The closer I get to the launch of the loveLife Mobile product, the worse I get about blogging…. Time and sleep also seem to be running away from me. But many thanks to everyone who has been checking in. The big issue that happened in the month of May was the xenophobic attacks. They’ve certainly given me a lot to think about….
Many of you saw the headline “Foreigners Attacked in Johannesburg” and sent me very kind & concerned notes. To all I had to reply some derivation of: “Don’t worry. I’m fine. Technically I’m not a foreigner in South Africa. See I’m not Black nor from another African country. So I’m actually welcome here.”
The more I wrote those lines (or tried to explain the phenomenon to my very concerned mother), the more frustrated I became. For one, in my day-to-day existence, living & working in Sandton, the horrific violence could have just as easily have been happening on the other side of the world, even though it was actually happening only a few miles away. Second, everyone knows that the root cause of the violence isn’t hatred of immigrants. The root cause is the lack of opportunity and the festering of unfulfilled post-apartheid promises. Yet in my opinion, no one in the SA government wants to directly address it or do something about it.
On the first point, everyday I read in the paper or heard on the radio about another gross & inhumane act (including the lighting of a man on fire), I became more and more uncomfortable with my “suburban” bubble. I know from a safety perspective, I need to be where I am. But suddenly it became abundantly clear to me how so many White people were able to feign ignorance during apartheid. The way the apartheid government set it up privileged members of society can go about their daily life completely unaffected, while 10 minutes away angry mobs veer towards genocide.
The question of why this is happening in South Africa is a bigger issue with a very simple answer but seemingly no concrete solution for the foreseeable future.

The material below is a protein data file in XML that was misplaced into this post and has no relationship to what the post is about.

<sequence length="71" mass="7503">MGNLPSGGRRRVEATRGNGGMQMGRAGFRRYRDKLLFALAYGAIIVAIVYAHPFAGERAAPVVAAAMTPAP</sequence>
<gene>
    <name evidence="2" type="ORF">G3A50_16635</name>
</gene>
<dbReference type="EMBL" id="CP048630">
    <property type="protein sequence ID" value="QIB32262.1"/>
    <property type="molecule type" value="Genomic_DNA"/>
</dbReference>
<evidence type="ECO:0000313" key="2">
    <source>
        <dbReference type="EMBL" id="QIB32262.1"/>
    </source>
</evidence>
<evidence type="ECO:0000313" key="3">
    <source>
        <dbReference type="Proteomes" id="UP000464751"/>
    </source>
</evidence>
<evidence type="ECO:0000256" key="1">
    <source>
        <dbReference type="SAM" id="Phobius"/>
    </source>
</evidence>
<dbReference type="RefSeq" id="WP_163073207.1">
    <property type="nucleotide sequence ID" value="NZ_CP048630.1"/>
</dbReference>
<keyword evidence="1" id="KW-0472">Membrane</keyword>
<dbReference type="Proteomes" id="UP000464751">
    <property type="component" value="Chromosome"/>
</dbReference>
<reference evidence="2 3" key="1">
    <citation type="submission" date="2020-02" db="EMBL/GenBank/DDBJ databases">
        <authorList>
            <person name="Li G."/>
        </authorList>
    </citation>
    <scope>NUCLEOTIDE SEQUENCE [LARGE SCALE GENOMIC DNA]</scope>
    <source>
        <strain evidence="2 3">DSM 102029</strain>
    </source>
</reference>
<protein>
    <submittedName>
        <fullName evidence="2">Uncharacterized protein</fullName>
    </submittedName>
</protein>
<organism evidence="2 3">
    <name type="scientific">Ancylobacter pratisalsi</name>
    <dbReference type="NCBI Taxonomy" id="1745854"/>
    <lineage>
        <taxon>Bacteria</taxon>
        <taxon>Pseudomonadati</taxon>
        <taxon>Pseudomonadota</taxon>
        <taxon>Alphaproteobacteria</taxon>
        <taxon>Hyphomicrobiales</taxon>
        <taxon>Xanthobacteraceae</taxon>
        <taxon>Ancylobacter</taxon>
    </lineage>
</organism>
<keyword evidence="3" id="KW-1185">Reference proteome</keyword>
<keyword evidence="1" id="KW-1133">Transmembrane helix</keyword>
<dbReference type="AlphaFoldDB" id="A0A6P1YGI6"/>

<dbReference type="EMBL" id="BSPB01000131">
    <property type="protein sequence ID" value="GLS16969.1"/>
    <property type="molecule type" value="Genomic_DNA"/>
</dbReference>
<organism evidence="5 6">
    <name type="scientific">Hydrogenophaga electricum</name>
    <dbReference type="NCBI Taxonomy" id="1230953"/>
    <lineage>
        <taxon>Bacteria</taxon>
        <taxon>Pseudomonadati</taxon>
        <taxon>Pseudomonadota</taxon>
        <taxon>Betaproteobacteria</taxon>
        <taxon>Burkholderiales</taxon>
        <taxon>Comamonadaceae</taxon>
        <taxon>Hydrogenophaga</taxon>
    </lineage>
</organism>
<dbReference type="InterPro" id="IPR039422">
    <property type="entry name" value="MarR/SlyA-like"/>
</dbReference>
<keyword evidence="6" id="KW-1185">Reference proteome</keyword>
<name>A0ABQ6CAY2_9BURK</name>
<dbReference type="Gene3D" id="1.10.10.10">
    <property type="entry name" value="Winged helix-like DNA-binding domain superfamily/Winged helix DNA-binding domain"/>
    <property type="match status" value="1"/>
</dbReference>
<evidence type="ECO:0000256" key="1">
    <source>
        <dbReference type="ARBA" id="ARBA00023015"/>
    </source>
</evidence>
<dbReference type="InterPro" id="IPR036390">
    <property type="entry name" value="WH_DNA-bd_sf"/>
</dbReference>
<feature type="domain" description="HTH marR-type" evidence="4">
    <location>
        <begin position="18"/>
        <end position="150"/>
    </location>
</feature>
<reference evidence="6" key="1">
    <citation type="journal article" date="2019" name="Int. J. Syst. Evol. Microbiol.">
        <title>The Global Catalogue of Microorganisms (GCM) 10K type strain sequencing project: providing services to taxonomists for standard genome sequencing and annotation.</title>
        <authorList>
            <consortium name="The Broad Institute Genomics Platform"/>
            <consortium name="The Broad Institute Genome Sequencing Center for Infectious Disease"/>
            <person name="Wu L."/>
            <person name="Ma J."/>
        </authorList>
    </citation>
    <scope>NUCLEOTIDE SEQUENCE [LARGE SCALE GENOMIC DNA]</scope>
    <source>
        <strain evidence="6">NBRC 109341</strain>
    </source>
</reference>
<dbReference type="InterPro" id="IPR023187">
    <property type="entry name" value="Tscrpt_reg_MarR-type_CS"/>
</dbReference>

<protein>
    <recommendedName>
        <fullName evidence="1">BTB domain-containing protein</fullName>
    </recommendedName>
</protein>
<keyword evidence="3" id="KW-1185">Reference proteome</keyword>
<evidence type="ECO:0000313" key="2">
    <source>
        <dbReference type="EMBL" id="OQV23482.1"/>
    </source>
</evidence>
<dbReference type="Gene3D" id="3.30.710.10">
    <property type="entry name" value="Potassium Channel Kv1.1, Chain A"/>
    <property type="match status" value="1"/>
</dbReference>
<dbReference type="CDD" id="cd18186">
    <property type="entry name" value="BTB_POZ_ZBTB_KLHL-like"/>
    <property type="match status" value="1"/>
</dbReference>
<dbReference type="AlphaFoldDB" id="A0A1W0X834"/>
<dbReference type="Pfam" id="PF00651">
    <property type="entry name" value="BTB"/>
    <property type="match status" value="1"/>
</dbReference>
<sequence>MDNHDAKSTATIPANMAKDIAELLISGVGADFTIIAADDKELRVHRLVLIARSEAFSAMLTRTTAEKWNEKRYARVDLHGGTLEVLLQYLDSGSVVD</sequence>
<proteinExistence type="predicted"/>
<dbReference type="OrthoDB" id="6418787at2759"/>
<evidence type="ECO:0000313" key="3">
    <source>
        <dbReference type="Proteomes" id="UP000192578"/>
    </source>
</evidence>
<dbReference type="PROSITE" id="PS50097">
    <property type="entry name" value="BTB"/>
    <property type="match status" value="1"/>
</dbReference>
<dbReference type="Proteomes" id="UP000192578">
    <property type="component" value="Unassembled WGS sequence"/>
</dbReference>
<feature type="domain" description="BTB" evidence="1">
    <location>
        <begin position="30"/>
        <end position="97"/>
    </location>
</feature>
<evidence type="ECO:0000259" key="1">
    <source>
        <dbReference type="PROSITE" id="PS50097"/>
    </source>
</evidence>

“White people hire the foreigners because they work hard and they do it for less money,” Mr. Booysen said. “A South African demands his rights and will go on strike. Foreigners are afraid.” NYT
I could easily replace the word foreigners with Mexican and South African with American and it would seem like the same tired immigration story. But here in South Africa, that’s actually not the case – simply the only way the media can wrap its head around such a complicated situation. In truth, Zimbabweans and Nigerians have been living side-by-side with South Africans for decades. The issue now is not fear of immigration and unemployment (which already stands at nearly 40%); the real issue is misdirected anger. Deep-seated anger very directly related to the aftermath of apartheid. And in turn, the oppressed are trying to overpower the further oppressed…
According to the media, the violence has begun to subside. Actors have come on TV denouncing xenophobia. The government declares South Africans must love all Africans. And magically, angry mobs have supposedly disappeared. I’m not so convinced the violence is gone. Given ever so slight an excuse (perhaps the pending water crisis in Jo’burg…), I think we’ll see it again. It won’t be until the South African government makes a real commitment to education, skills development, and broad-based economic growth that this country will see true post-apartheid change.